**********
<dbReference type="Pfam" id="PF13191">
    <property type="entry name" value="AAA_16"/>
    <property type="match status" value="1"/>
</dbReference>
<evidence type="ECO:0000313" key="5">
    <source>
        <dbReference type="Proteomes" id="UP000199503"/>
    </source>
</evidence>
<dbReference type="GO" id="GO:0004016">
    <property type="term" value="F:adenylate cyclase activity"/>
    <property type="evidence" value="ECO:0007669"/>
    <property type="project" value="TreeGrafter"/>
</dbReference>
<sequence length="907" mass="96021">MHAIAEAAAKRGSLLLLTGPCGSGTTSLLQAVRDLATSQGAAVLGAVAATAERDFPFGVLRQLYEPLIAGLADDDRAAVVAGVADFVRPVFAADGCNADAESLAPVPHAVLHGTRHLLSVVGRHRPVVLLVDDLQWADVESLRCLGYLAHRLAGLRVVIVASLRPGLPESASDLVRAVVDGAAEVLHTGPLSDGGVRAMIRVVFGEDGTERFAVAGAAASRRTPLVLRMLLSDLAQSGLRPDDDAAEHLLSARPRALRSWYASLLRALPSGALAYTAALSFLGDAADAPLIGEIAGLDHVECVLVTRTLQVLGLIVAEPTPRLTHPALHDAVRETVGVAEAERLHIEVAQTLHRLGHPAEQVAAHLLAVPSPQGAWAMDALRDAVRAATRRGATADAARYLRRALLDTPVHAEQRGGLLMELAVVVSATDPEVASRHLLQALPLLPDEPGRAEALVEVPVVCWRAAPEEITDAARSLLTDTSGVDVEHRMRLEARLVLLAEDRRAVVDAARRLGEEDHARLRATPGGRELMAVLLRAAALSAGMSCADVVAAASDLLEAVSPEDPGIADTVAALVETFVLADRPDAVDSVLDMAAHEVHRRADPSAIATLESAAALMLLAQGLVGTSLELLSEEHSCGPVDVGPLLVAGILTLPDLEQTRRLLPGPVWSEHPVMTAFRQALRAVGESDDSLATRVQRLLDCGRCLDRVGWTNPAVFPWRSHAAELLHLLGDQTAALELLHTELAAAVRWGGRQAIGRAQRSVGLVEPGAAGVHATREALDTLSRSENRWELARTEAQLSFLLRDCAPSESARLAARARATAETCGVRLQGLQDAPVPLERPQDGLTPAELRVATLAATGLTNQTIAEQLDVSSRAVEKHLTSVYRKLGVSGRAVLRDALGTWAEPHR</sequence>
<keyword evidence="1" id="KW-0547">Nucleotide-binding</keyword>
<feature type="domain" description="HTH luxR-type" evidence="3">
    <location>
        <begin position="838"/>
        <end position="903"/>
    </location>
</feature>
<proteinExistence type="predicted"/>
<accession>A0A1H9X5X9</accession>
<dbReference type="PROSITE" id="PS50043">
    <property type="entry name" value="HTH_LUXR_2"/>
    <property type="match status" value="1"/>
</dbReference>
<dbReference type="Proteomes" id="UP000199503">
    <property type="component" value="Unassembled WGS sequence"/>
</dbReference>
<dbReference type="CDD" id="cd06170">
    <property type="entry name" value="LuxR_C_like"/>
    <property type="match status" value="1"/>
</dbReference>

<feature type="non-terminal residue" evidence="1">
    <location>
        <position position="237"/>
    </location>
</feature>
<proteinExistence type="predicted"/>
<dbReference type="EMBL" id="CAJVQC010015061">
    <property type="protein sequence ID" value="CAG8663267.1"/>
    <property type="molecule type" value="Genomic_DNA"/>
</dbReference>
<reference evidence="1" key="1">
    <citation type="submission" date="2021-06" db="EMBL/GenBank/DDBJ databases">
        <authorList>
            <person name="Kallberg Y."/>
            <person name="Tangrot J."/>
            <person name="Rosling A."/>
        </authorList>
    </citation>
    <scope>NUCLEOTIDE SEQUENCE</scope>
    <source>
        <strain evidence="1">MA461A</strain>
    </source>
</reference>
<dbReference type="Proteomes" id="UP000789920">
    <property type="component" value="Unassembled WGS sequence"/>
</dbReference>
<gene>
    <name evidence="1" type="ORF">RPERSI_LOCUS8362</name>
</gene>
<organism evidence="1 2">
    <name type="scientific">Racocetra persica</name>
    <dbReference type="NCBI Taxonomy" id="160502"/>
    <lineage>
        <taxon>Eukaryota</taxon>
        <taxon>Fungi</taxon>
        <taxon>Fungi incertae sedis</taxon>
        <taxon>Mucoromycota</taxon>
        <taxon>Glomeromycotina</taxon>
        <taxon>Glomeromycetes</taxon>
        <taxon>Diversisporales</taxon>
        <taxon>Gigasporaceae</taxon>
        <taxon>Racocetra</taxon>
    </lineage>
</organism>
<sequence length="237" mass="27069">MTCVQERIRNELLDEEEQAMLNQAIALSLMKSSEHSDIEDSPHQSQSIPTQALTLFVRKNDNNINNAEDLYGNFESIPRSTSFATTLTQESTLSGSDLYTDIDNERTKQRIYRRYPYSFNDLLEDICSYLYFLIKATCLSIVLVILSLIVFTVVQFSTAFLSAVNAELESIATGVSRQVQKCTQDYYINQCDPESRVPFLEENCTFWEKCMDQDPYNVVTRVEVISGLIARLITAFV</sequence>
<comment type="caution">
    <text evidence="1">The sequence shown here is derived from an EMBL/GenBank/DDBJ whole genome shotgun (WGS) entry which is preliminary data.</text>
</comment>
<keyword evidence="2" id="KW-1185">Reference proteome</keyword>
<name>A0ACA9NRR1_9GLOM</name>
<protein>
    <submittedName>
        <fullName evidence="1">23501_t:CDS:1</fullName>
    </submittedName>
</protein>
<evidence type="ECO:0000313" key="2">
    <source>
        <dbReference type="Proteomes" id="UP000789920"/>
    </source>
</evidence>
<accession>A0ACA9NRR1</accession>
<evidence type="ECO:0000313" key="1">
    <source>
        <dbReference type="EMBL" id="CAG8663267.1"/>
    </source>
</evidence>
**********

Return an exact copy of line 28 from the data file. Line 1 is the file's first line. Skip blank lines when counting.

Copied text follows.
</dbReference>